Technology has many different effects on education, one of them being enhancing the students learning. Technology may enhance the students learning and may assist most students in achieving their academic standards. When technology and appropriate teaching methods are combined, technology may increase the academic achievement. Positive effects have been found in all major subject areas, from preschool to higher education, both regular and special needs students. Educational technology has been found to have a positive effect on a student’s attitude toward learning and on self-concepts. The introduction of technology into the learning environment has allowed the learning to be more student-centered, to encourage group learning, and helps to stimulate an increase in the student-teacher interaction. Technology has shown a shift from a focus on a student’s memorization to their problem solving. Through technology’s use, learning opportunities have become unrestricted by time or place, allowing lifelong learning. Student use of technology through communications can also help to enhance access to a career and continued education. Students are more likely to use a computer to get help because they can to it themselves. Technology is helping students to become independent.
Technology has become part of Americans everyday lives. From the Internet to cell phones we constantly rely on technology throughout the day. Since technology has become an integral part of our daily lives, educators have tried to integrate technology into teaching in order to improve student learning. Research studies have established that students’ use of computers can improve students’ standardized test scores (Hew &Brush, 2006). However, some studies have shown no difference between traditional educational methods and those that incorporate technology. Despite the conflicting results of these studies, educators still integrate technology into their teaching because it is so critical in the workforce and the global economy (Dusik & Yildirim, 2007) (Kotrik & Redmann, 2005). Also the government has enacted the No Child Left Behind Act which has a component mandating that schools implement strategies to integrate technology into instruction and support this with professional development activities (Lowther, Inana, Strahl, & Ross, 2008).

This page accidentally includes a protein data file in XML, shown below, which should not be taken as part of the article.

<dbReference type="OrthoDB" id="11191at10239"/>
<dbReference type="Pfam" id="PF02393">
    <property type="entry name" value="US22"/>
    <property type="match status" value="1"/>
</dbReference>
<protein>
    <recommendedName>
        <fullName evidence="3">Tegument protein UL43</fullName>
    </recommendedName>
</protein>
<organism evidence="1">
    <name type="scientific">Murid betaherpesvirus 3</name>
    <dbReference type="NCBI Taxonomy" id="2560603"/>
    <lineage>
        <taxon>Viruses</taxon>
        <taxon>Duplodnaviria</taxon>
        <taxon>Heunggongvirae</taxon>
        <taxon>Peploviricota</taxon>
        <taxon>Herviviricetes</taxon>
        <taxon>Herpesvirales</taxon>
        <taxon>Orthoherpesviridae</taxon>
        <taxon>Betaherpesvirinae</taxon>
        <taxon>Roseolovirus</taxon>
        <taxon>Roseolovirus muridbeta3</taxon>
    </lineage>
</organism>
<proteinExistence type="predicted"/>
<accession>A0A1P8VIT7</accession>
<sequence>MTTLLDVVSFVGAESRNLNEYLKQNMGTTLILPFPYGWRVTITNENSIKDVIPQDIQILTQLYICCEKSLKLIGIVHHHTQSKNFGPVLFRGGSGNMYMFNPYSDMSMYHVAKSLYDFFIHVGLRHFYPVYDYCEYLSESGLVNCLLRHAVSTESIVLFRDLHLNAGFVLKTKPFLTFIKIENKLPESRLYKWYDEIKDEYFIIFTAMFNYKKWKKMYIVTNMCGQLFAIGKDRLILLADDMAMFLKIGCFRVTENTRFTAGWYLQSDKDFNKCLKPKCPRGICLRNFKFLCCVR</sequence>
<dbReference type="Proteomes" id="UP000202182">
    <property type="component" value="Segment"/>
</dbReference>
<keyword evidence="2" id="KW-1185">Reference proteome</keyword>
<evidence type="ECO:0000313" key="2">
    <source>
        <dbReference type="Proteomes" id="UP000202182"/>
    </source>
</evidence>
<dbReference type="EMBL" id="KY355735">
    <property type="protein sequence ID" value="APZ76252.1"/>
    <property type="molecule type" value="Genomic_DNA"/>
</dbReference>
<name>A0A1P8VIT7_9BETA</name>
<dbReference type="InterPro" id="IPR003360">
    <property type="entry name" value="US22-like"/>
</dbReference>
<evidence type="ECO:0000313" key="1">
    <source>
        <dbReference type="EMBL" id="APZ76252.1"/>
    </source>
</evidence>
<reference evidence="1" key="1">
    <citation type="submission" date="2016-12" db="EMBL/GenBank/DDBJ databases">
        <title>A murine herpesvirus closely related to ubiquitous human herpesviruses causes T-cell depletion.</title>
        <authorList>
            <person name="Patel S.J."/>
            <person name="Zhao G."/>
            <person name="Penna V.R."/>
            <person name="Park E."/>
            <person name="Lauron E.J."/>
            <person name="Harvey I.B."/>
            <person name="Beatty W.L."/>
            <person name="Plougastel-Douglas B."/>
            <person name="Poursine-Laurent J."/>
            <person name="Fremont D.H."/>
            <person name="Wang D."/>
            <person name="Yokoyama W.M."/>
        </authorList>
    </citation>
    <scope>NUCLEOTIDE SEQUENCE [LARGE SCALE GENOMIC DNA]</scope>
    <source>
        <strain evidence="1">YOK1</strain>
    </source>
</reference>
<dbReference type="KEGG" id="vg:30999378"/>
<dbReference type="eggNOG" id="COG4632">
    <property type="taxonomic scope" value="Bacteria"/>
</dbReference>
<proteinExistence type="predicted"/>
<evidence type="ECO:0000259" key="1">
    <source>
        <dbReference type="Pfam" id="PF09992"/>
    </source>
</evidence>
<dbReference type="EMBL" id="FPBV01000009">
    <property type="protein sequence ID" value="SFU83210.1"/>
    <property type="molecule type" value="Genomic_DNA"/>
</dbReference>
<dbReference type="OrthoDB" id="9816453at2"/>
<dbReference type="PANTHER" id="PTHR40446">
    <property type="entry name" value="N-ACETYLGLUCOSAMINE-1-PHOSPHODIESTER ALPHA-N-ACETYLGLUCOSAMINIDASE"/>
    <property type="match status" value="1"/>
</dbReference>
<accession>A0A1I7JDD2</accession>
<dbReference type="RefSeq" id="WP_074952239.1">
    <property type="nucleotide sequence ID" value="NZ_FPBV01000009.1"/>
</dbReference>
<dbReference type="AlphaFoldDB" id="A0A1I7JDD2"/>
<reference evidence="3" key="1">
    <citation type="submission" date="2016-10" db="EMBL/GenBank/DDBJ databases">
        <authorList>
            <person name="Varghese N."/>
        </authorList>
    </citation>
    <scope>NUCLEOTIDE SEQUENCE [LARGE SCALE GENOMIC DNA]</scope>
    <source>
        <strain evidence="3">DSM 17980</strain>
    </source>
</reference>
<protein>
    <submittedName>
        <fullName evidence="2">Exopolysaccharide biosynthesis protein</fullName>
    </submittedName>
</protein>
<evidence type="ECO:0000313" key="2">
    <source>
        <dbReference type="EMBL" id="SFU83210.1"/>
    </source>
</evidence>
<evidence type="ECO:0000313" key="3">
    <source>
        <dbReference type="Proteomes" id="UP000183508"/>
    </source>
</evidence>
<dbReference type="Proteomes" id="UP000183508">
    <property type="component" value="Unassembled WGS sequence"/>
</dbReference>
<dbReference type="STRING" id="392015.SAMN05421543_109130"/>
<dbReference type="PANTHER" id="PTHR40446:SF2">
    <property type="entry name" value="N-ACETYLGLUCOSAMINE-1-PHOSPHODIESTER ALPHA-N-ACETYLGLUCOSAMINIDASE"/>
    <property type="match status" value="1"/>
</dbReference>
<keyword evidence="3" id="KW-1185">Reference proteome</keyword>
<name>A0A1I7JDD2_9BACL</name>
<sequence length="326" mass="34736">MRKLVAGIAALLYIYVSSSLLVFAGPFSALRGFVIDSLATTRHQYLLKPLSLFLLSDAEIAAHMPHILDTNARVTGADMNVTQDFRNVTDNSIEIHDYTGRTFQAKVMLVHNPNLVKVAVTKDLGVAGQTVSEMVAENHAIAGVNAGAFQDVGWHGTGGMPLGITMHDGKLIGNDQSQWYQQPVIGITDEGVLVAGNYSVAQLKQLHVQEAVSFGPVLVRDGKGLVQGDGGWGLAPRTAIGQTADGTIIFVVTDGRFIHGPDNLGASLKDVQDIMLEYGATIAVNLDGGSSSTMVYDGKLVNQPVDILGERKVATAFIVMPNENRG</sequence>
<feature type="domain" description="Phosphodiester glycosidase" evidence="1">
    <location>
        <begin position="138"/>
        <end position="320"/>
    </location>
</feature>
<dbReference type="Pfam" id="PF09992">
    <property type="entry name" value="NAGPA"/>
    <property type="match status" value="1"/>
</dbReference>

Bialo, E., & Sivin, J. (1990). Report on the Effectiveness of Microcomputers in Schools. Washington, DC, Software Publishers Association. (ERIC Document Reproduction Service No. ED 327 177)
Closing the digital divide involves many components, starting with the education program and teachers. While schools are integrating new technologies into their programs, teachers are supposed to keep up with the latest technologies and use them in their curriculum to teach students. According to a U.S. Department of Education Report (1999), only 24 percent of new teachers felt sufficiently prepared to integrate technology into the curriculum they were using (Brogan, 2000). The problem is, many teachers did not grow up with computers and are not receiving the training they need to operate them (Brogan, 2000). Starting work as early as 7 a.m. and leaving school as late as 5 p.m. to go home and do even more work, leaves teachers lacking the time to learn new technological skills. Many schools offer training programs for teachers. For example, the Palm Beach County, Florida school district teaches Web basics for teachers at middle schools and magnet schools (Brogan, 2000). This is a great idea because it is giving teachers the opportunity to learn about technology and it is showing that the school district is interested in helping its employees become better at what they do.